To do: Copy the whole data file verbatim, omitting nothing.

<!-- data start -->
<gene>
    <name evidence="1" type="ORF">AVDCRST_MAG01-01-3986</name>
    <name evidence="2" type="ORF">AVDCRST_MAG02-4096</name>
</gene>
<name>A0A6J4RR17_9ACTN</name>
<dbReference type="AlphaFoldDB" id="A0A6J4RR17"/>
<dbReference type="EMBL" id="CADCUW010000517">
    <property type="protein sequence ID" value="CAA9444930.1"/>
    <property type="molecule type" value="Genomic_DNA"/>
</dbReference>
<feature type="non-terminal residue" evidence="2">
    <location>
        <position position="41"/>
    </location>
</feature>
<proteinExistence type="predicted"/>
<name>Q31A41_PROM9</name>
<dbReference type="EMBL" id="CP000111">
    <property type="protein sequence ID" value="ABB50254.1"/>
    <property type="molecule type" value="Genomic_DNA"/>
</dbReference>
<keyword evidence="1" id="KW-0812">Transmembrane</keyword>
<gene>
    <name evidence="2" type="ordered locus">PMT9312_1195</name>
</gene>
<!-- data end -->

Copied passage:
<gene>
    <name evidence="1" type="ORF">AVDCRST_MAG01-01-3986</name>
    <name evidence="2" type="ORF">AVDCRST_MAG02-4096</name>
</gene>
<name>A0A6J4RR17_9ACTN</name>
<dbReference type="AlphaFoldDB" id="A0A6J4RR17"/>
<dbReference type="EMBL" id="CADCUW010000517">
    <property type="protein sequence ID" value="CAA9444930.1"/>
    <property type="molecule type" value="Genomic_DNA"/>
</dbReference>
<feature type="non-terminal residue" evidence="2">
    <location>
        <position position="41"/>
    </location>
</feature>
<proteinExistence type="predicted"/>
<name>Q31A41_PROM9</name>
<dbReference type="EMBL" id="CP000111">
    <property type="protein sequence ID" value="ABB50254.1"/>
    <property type="molecule type" value="Genomic_DNA"/>
</dbReference>
<keyword evidence="1" id="KW-0812">Transmembrane</keyword>
<gene>
    <name evidence="2" type="ordered locus">PMT9312_1195</name>
</gene>